The two women arrested are aged 18 and 35. They have been released on bail and ordered to return to the police station at a later date.

In May, the Muslim Council of Britain and the Church of England condemned a spike in hate crimes recorded by police in England and Wales since 2012. The majority of the hate crimes were committed against Muslims.

Racially or religiously aggravated harassment crimes – such as verbal or written racist abuse – increased from a total of 15,249 in 2012 to 17,605 in 2014.

The figures, obtained from 41 of 43 police forces approached through Freedom of Information (FoI) requests, show a total of more than 47,000 hate crimes recorded over the past three years.

Muslims have been the main victims, say anti-racism campaigners, partly due to the rise of Islamic State (formerly ISIS/ISIL), the murder of Lee Rigby by Islamic extremists in 2013 and anti-immigration rhetoric by right-wing and mainstream political parties.

Dr Shuja Shafi, secretary general of the Muslim Council of Britain, described the recent spike in harassment crimes as “disturbing” but “not unexpected” before stressing the “urgent need” to combat the growth of Islamophobia across England and Wales.

“With racist bullying in schools attributed to Islamophobia on the rise according to ChildLine, job discrimination against Muslims commonplace and regular attacks against Muslims ... there is a serious concern that needs to be both acknowledged and tackled,” Shafi said.



Women Remove Burqa As They Flee From Isis

Incredible moment elated Syrian women rip off strict Islamic robes and headscarves after escaping religious persecution under ISIS

07June, 2015

This is the incredible moment elated Syrian women tear off their black shapeless robes as they enter Kurdish-controlled territory after fleeing for their lives from the clutches of Islamic State.

In two video clips released exclusively to MailOnline, men, women and children are seen celebrating their arrival in Rojava in the north of the country.

Two women pull off their robes to reveal colourful dresses while another removes her headscarf and lets it fly away in the wind after escaping religious persecution under ISIS.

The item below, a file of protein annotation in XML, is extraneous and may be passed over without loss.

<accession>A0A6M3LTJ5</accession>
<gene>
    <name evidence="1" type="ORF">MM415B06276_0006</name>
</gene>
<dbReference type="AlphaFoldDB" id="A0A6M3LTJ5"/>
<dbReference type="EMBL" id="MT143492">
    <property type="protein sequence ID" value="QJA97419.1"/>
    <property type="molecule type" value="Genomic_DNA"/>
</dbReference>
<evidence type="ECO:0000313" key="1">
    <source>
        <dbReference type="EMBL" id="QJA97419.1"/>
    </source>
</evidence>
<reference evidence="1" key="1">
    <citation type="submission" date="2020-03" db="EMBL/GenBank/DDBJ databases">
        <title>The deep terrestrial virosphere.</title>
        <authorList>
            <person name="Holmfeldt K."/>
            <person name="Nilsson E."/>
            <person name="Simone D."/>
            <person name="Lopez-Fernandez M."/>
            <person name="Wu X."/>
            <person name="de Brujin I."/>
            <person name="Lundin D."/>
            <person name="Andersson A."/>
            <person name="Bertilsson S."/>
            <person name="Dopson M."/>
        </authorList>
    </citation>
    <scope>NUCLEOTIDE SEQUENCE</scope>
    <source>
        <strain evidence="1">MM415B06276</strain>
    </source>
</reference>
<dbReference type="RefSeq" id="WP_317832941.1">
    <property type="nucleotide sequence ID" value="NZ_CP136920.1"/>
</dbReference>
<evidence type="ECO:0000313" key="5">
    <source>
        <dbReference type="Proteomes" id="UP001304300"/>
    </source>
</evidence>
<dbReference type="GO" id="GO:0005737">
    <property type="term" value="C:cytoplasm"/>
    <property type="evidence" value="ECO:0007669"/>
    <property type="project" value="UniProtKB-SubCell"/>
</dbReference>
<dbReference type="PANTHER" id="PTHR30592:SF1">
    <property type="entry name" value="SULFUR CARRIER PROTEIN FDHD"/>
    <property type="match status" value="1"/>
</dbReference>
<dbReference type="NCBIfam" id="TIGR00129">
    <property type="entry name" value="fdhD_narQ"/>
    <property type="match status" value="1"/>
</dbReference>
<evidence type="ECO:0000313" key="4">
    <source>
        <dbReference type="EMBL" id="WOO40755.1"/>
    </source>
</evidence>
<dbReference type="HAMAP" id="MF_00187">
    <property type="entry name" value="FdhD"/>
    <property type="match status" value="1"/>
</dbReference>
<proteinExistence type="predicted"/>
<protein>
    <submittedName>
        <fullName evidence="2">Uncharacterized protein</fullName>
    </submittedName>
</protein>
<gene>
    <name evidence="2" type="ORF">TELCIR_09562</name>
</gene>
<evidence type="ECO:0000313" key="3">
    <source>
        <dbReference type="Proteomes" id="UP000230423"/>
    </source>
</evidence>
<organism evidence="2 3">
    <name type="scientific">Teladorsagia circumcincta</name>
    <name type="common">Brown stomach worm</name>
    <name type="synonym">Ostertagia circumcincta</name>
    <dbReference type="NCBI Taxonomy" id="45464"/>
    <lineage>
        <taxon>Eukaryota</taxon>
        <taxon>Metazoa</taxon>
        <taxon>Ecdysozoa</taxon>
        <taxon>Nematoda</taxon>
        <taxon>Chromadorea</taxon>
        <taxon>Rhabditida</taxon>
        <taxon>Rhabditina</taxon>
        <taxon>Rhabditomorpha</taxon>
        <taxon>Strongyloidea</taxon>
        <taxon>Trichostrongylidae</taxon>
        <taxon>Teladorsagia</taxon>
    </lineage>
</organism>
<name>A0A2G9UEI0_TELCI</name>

Syria-based freelance journalist Jack Shahine watched as the refugees arrived in the area close to Tel Abyad and about 40 miles east of Kobane.

He told MailOnline: 'These women, children and men are fleeing ISIS controlled area and as soon as reaching Kurdish YPG (People's Protection Units) controlled areas they remove the black Burqas obliged by ISIS, breathing freedom again.

'These women started to remove blackness, feeling cheerful and joyful for being finally free.'

The footage was filmed by Shervan Derwish, a cameraman and the spokesman for the Euphrates Volcano Operation Room - established by the Kurdish YPG and Free Syrian Army to target the Islamic extremists.

Meanwhile this week, ISIS militants have launched a major attack on the predominantly Kurdish city of Hassakeh in north-eastern Syria, according to activists and Syrian state media.

It was in an apparent attempt to reverse some of the advances made recently by Kurdish fighters in the north-eastern Syrian province.

Kurdish fighters have captured dozens of towns and villages there with the help of US-led airstrikes and are getting close to Tel Abyad, a major Islamic State-held border town near Turkey.

The extremists launched the push on the city of Hassakeh, which is split between government forces and Kurdish defenders, on Tuesday night.

Syrian state television said extremists are battling for control of a juvenile prison still under construction on Hassakeh's southern edge and have so far attacked it with five suicide car bombs.

The TV report said government warplanes have struck the ISIS stronghold of Shaddadeh, south of Hassakeh.

The Britain-based Syrian Observatory for Human Rights said the Syrian air force is also taking part in the battle around Hassakeh and that ISIS gunmen have entered the prison building.

The group said dozens of fighters were killed on both sides, adding that IS brought reinforcements of about 400 fighters from the nearby province of Deir el-Zour.

Activists also reported intense fighting Wednesday in the northern Aleppo province between ISIS fighters and other insurgent groups including al-Qaida's branch in Syria, the Nusra Front.

ISIS has been on the offensive in the area where they captured several towns and villages over the past days.



Shocking: Iranian Female Cartoonist Jailed For 12 Years

07June, 2015

TEHRAN – An Iranian artist Atena Farghadani has been sentenced to 12 years in prison for drawing satirical cartoons of politicians who decided to restrict women’s access to birth control.

The charges stem from a cartoon Farghadani posted online that depicted Iranian leaders as monkeys and cows.

Shocking: Iranian Female Cartoonist Jailed For 12 Years|

According to her relatives, Ms Farghadani plans to launch an appeal against the harsh sentence.

‘Naturally we are all upset by the sentence…But seeing how optimistic Atena has been, we are trying to maintain that outlook too,’ one family member told Fox News.

‘She’s truly an angel… She just loves people and animals, and besides for all her artistic talent, she is such a strong supporter of human rights,’ another added.